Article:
Business July/August 2013

Cable TV Is Not Going Away

Ideas of the Year 2013
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Javier Jaén Benavides

We’ve all been waiting for the death of traditional television. As cable prices have risen and streaming options like Netflix and Hulu have proliferated, analysts have predicted the inevitable breakup of the bundle. It’s true that Americans have embraced the new streaming models. Netflix rode its House of Cards buzz to 2 million new U.S. subscribers in the first quarter of this year, making for a total of 29 million—more even than HBO. Relative newcomer Hulu Plus has exceeded 4 million monthly subscribers, and Amazon Prime is investing heavily in streaming rights.

The catch, however, is that many viewers aren’t signing up for these services as an alternative to their cable package. Thanks to the fact that live sports are still available primarily via bundles, fans are paying for streaming TV on top of cable. In fact, the number of multichannel-TV subscribers actually grew in 2012.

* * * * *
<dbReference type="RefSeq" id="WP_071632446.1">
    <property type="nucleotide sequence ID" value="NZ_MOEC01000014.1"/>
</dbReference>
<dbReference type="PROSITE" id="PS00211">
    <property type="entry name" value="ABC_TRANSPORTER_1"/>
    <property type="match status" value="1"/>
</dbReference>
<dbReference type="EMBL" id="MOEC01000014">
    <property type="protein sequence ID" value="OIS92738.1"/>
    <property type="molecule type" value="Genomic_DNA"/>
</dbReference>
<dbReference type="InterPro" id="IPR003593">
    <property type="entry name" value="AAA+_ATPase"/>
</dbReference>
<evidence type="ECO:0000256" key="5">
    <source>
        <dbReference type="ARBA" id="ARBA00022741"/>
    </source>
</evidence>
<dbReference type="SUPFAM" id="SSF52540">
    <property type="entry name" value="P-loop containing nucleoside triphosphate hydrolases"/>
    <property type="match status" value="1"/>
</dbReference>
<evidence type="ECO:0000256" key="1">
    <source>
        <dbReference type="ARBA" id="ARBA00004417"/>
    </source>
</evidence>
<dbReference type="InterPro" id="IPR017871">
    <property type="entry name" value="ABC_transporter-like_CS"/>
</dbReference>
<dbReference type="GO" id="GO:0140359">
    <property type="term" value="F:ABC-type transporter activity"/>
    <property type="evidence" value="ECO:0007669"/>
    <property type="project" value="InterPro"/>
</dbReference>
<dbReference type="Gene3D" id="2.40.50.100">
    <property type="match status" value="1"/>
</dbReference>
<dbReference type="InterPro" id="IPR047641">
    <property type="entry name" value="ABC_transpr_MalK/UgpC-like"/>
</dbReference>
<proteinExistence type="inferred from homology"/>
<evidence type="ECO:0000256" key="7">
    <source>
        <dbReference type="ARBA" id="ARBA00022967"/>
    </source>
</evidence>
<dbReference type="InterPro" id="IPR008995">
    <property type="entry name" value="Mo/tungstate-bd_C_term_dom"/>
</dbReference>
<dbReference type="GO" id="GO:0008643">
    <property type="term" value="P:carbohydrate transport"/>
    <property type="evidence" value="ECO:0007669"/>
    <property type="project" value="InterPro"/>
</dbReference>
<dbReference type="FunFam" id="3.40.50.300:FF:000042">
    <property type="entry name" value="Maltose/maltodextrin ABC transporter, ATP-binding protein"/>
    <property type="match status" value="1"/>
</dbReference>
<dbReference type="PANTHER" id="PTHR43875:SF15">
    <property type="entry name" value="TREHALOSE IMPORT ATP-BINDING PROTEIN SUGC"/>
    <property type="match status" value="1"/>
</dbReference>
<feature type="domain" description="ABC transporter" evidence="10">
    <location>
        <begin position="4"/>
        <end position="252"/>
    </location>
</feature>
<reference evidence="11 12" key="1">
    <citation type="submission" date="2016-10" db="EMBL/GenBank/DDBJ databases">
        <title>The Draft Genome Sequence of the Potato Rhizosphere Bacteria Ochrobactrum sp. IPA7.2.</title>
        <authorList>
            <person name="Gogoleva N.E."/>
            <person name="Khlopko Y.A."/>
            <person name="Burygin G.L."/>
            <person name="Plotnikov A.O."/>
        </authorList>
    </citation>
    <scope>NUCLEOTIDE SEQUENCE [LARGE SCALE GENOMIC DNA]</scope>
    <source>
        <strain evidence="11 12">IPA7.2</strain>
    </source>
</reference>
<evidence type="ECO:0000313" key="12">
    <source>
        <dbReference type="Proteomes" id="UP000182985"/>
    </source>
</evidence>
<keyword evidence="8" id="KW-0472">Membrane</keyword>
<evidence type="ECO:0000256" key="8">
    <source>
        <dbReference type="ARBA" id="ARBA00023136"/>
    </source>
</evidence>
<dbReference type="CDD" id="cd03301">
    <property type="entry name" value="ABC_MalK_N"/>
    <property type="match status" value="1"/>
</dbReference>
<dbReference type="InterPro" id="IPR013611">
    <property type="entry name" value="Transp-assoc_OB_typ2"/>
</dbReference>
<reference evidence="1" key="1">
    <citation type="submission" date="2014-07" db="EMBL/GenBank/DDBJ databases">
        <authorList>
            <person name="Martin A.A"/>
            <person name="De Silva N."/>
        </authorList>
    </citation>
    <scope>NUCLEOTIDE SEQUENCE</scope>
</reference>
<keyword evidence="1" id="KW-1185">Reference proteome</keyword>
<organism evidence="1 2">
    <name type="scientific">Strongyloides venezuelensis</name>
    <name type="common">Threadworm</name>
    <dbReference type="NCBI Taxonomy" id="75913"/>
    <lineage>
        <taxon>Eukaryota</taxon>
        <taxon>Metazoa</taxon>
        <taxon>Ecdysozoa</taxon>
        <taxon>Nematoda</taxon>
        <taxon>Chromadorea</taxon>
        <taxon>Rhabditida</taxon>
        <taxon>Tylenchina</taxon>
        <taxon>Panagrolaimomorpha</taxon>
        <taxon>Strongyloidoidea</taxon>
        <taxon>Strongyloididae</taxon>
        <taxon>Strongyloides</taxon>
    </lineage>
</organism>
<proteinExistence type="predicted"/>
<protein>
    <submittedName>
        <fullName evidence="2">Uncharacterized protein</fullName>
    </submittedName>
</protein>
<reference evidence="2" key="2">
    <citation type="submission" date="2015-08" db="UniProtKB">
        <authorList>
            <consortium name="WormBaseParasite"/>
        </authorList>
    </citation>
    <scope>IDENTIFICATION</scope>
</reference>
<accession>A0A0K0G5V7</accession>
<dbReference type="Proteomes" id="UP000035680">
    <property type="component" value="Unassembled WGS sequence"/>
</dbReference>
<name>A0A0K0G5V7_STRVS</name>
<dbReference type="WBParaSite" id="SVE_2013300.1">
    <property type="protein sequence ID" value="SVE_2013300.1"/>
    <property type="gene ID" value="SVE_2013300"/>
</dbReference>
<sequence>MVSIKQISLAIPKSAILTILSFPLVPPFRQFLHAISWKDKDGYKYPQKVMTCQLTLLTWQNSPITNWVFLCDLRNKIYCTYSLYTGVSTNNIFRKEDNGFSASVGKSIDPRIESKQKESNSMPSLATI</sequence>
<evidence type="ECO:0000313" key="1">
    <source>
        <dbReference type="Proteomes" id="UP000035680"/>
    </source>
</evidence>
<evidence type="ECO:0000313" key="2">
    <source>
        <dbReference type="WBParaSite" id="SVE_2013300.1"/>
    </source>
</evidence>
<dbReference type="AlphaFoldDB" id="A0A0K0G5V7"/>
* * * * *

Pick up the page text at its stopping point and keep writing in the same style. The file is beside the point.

Why are we paying so much for television? Because it’s a high-quality product and, even now, a very good deal. The first season of House of Cards, a cinematic epic produced with Oscar-nominated talent, streams for no more than the $8 a month that buys access to Netflix’s thousands of other TV and movie titles. On a cost-per-person-per-minute basis, TV is still cheaper—and, arguably, better—than movies, music, video games, newspapers, or just about any other form of entertainment or news.

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Derek Thompson is a senior editor at The Atlantic, where he writes about economics, labor markets, and the entertainment business.

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